It’s been about four months since the 2014 Formula One (F1) season began. We are just past the half way point with 10 of the 19 races in the books. So far the action has been pretty good, especially toward the mid-field and fears of F1 dullness have proven to be unfounded. However, the cars are more expensive, complicated and uglier than ever and the racing hasn’t improved – not that there hasn’t been good racing, it just hasn’t improved.
Mercedes has won all but one race. Nico Rosberg, with four wins and one non-finish (DNF), leads the championship by 14 points over teammate Lewis Hamilton, who has five wins and two DNFs. At least the team has so far let the two drivers battle it out. Daniel Ricciardo, who managed to win one race for the formerly dominant Red Bull team, lies third in the points.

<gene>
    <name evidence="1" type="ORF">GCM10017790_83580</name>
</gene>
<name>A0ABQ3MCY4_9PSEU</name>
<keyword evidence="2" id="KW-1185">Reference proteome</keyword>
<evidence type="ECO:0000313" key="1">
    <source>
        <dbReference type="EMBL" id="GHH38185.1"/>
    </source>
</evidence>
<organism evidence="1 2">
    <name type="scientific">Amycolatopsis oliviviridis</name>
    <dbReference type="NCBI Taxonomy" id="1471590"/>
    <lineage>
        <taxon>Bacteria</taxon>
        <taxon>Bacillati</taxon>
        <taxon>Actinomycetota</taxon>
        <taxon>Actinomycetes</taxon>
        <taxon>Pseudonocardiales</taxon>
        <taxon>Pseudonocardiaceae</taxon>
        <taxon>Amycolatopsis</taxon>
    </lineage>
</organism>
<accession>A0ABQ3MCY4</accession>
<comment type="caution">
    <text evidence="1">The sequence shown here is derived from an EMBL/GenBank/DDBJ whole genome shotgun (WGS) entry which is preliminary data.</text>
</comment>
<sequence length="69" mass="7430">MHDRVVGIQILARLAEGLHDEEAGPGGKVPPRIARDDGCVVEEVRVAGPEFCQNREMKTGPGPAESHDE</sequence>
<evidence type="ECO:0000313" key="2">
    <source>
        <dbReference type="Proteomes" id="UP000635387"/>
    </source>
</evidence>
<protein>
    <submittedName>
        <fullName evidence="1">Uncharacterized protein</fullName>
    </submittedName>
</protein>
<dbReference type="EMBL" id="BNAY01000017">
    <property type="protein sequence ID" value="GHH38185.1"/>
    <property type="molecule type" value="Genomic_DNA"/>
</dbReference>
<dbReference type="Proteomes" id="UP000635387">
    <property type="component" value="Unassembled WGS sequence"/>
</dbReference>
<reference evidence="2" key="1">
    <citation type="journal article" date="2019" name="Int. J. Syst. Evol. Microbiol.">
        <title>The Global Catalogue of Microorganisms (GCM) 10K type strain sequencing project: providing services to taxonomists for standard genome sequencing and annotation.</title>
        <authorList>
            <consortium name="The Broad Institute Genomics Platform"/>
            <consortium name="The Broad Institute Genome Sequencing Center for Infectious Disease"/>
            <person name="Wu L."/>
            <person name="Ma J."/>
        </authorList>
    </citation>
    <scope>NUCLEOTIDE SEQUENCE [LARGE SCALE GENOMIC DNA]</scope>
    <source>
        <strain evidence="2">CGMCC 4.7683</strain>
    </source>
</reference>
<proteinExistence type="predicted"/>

At this time last year there were five different winners from four different teams. Granted after that Sebastian Vettel won all nine of the races in the second half of the season, but what this year has shown is that these new regulations and technologies haven’t made a hill of beans difference in the quality of the action that a far less expensive rules package couldn’t have made.
Further, a lot of the action has been wrought through the continued use of the Drag Reduction System (DRS), which artificially gives a following car much more straightline speed since the leading car can’t use its system in that situation, and the appearance of the safety car at several races (most notably Bahrain), which also bunched up the field.
Other than Williams-Mercedes driver Felipe Massa securing pole position in Austria, the Mercedes team has claimed pole at the nine other races – five by Rosberg and four by Hamilton.
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